We also enjoyed watching a flock of Zebra Finch, a Swamp Harrier hunting and also noticed a Sacred Kingfisher staying late in the area.

We then headed back to Chiltern and enjoyed the last hour of daylight at Cyanide Dam, Frog's Hollow and finally Bartley's again enjoying Brown Treecreeper, White-throated Treecreeper, cheeky Eastern Spinebills, Grey Fantails and Fuscous Honeyeaters.

Eastern Spinebill

Fuscous Honeyeaters

Grey Fantail


What a fantastic day, certainly worth the 2000 km round trip. Great birds and great company, life doesn’t get much better than this!!!

If you are heading to Chiltern I’d recommend you contact my friend Michael Ramsey. He is a great birder, he has a wealth of knowledge and is excellent fun to be with.


Sunday, May 8, 2011

Gluepot Reserve - awesome mallee birding

A planned weekend a Gluepot turned into to one long day after discovering that about 20 students were camping there. I prefer solitude when camping so changed my plans and slept elsewhere arriving at Gluepot at 6am.

Gluepot is thriving with thick green vegetation, healthy Triodia and Orb spiders arein huge numbers (and size). Hiking through the Triodia is like an extreme sport! Trying to negotiate your footing can result in a face full of spider as they have created their webs between trees, Triodia and anything else they can find and often are not noticed until they have arrived uninvited onto your nose!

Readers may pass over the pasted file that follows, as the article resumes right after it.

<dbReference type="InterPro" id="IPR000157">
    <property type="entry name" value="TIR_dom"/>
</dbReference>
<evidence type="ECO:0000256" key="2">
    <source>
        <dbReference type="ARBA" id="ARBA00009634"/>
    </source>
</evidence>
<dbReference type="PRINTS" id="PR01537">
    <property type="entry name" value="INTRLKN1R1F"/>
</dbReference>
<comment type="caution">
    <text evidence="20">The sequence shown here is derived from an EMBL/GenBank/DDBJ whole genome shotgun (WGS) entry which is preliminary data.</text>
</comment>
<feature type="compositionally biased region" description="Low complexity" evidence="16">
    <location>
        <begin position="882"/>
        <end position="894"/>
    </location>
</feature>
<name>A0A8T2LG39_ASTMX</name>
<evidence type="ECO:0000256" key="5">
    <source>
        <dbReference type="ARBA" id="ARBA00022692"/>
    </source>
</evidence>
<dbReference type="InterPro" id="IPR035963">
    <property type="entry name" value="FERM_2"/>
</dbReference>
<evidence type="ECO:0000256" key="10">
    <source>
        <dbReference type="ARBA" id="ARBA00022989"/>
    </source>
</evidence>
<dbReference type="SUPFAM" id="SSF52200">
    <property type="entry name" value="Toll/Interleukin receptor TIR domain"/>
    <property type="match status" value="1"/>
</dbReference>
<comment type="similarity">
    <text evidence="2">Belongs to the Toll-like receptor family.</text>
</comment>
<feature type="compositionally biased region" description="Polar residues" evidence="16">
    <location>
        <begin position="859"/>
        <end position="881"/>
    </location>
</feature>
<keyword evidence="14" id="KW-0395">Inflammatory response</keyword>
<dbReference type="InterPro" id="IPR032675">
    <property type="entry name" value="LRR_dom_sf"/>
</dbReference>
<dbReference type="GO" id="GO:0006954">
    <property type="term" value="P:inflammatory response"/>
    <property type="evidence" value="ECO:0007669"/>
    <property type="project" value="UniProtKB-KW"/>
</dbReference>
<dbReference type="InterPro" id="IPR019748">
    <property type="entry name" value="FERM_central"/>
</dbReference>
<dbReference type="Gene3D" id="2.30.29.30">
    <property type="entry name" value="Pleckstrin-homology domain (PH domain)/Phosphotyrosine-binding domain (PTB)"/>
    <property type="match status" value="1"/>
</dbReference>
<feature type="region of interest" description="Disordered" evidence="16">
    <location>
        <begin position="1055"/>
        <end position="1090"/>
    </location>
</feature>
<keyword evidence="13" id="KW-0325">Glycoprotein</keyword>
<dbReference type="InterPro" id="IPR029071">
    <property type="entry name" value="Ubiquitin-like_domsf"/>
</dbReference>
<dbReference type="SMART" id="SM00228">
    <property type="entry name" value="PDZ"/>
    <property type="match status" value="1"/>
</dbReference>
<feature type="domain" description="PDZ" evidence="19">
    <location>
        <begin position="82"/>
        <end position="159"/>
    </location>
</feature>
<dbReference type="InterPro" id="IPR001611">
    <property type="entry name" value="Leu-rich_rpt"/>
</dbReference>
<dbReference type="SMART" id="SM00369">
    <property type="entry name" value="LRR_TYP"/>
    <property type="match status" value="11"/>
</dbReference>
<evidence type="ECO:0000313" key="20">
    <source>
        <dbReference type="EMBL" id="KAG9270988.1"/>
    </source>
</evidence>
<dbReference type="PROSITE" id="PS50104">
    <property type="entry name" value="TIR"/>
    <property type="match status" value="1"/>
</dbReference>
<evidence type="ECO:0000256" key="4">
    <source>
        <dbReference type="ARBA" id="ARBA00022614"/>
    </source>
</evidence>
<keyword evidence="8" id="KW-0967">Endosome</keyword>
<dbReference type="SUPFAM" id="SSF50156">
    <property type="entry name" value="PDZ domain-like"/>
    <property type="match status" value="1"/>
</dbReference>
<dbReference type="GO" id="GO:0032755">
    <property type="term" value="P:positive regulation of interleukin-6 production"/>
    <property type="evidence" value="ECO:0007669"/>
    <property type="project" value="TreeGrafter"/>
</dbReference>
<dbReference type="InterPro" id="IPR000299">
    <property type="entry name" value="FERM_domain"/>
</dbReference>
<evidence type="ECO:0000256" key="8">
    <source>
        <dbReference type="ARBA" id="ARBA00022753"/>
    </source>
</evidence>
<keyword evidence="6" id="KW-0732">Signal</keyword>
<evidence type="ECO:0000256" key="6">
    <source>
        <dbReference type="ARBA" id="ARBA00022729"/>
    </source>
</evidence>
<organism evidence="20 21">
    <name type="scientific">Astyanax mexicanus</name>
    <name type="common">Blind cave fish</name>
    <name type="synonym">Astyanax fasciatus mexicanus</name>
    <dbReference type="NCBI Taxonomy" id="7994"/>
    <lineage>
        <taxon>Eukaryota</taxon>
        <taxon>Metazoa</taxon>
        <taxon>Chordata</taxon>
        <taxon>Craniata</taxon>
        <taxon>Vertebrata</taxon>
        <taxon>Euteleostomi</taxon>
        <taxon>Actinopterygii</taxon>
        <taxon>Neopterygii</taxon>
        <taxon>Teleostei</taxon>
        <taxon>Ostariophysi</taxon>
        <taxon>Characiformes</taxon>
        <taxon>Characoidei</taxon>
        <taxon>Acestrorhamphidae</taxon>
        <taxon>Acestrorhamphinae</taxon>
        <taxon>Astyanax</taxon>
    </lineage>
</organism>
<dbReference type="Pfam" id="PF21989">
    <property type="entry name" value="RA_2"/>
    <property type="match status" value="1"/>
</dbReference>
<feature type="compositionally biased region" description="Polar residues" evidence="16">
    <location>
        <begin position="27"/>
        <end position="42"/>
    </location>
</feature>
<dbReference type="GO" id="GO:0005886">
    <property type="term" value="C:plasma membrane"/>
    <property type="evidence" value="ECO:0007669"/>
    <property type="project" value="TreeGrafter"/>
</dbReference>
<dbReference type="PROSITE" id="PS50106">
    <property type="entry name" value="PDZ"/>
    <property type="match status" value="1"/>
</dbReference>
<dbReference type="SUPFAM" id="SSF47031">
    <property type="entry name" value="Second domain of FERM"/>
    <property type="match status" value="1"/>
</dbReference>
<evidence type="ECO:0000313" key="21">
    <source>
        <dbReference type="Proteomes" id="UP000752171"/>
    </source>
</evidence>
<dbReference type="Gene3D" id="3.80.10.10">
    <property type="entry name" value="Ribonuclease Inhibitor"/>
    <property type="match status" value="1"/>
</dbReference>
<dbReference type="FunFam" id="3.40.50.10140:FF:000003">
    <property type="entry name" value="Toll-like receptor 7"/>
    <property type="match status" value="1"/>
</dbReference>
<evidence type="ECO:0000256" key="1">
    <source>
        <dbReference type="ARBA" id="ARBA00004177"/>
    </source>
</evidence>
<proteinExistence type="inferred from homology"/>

Things are really livening up and bird numbers are the best I have seen them in many years!

I came across 5 flocks of Miners, 3 of which I had time to check many of the birds (for the darker feathering on their lower jaw and their darker rump).

Black Eared Miner

Black Eared Miner

Black Eared Miner

Yellow Throated Miner (note the lack of  dark line on lower jaw)

3 Red Lored Whistlers were found , 1 single and 2 together.

While driving around Gluepot 7 Gilberts Whistlers were found, most doing what they do best and hiding in thick shrubs!!

The usual position of a Male Gilberts Whistler

Gilberts Whistler

Large numbers of White Browed and Masked Woodswallows, Yellow Plumed Honeyeaters and Inland & Chestnut Rumped Thornbills kept me entertained.

Chestnut Rumped Thornbill

Chestnut Rump

Chestnut Rumped Thornbill

Chestnut Rumped Thornbills can be identified from Inland by checking the eye colour! Chestnut Rumps have a white eye. This helps in Gluepot where the 2 often are found together.

Yellow Plumed Honeyeater

Many groups of  cheeky White Browed & Chestnut Crowned Babblers where observed throughout the day.

Weebills and Striated Pardelotes enjoyed the flowering Eucalypts.

Striated Pardelote

Southern Whiteface, Red Capped Robin, Hooded Robin and Mistletoebirds were in good numbers.


Red Capped Robin

Collared Sparrowhawks were seen hunting on Track 8 and Picnic Dam has a small amount of water in it which kept the White eared  Honeyeaters and Spiny Cheeked Honeyeaters happy.

Picnic Dam

Collared Sparrowhawk flies overhead

2 Southern Scrub Robin walked out of the Mallee to check me out while I sat under a tree watching a Grey Butcherbird.

Southern Scrub Robin
Grey Butcherbird

It is wonderful to see the bird numbers thriving and Gluepot is looking great at the moment!A visit there is well worth it!!

Bird hide